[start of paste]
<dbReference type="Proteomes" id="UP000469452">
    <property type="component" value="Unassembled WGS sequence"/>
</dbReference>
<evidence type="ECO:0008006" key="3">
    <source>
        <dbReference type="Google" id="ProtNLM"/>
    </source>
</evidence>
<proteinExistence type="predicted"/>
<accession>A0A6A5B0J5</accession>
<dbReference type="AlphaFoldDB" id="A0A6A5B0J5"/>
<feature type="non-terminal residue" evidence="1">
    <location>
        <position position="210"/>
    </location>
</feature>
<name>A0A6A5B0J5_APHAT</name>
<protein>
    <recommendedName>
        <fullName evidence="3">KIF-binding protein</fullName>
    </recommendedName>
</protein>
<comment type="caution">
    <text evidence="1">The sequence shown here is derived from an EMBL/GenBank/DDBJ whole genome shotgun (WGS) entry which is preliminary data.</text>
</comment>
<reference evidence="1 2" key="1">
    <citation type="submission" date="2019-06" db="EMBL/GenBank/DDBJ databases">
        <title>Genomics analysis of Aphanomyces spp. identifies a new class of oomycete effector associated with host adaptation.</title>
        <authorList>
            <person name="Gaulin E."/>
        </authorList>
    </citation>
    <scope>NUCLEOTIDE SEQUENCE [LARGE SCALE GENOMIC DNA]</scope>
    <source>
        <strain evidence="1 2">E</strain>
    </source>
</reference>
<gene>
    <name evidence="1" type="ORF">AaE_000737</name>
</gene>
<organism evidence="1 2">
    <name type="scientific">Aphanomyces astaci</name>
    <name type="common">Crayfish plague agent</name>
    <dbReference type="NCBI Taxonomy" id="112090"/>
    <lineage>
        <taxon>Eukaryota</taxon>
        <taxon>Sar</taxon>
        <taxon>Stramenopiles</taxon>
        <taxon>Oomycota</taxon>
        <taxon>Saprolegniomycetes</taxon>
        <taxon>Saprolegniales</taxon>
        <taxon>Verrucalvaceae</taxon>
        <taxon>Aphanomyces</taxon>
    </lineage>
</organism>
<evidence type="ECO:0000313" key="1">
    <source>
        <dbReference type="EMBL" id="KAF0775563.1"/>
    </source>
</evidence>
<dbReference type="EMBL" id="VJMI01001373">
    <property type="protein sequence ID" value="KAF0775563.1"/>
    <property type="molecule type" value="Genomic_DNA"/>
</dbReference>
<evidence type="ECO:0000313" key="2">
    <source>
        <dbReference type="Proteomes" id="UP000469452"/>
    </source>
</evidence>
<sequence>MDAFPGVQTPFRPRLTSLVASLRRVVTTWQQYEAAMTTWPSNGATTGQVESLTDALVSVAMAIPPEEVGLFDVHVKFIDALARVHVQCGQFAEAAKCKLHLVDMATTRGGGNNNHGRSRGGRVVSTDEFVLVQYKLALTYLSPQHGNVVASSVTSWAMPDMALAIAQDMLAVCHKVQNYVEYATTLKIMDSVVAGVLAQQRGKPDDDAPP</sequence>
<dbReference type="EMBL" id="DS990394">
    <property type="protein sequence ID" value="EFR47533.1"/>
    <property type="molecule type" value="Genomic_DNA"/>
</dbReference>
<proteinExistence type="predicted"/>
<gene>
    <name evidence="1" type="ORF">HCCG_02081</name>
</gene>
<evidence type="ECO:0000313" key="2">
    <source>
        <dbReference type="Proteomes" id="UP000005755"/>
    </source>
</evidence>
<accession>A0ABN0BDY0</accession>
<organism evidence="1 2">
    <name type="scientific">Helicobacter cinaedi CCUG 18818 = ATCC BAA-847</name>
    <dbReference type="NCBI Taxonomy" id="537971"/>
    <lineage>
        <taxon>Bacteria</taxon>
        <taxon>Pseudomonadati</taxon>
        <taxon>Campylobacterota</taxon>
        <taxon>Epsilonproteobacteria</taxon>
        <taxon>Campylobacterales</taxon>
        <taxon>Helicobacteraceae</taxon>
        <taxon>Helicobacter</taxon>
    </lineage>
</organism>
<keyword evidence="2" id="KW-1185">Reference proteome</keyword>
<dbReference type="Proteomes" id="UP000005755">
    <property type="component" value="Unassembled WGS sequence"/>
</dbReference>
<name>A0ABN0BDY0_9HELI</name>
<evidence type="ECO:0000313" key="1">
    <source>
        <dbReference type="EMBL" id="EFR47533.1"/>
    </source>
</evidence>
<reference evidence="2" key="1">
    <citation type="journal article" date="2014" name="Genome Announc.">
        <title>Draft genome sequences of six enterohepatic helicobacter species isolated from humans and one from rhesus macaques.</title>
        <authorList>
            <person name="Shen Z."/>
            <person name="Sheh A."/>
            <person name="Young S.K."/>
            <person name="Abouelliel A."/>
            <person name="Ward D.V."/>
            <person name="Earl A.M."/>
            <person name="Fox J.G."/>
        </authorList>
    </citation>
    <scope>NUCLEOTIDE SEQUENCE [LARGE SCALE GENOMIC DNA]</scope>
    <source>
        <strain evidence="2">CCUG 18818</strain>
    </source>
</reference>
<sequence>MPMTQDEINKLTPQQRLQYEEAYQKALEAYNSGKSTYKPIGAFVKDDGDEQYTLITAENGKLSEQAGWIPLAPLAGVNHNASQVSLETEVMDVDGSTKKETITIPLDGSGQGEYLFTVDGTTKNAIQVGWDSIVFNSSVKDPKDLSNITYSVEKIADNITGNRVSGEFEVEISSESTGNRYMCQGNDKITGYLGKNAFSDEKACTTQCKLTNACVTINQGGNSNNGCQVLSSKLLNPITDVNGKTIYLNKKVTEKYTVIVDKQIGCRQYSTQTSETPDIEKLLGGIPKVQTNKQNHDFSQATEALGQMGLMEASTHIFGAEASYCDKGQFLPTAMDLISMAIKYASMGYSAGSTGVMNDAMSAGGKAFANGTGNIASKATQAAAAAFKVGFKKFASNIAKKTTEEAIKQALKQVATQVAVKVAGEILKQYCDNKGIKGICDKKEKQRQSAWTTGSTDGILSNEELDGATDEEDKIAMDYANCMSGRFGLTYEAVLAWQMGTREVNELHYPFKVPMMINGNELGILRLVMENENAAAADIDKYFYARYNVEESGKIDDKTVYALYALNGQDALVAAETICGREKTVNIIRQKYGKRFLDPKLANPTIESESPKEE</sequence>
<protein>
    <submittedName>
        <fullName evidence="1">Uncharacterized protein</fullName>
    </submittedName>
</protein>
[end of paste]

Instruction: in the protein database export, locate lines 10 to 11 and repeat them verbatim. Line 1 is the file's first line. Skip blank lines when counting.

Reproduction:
<accession>A0A6A5B0J5</accession>
<dbReference type="AlphaFoldDB" id="A0A6A5B0J5"/>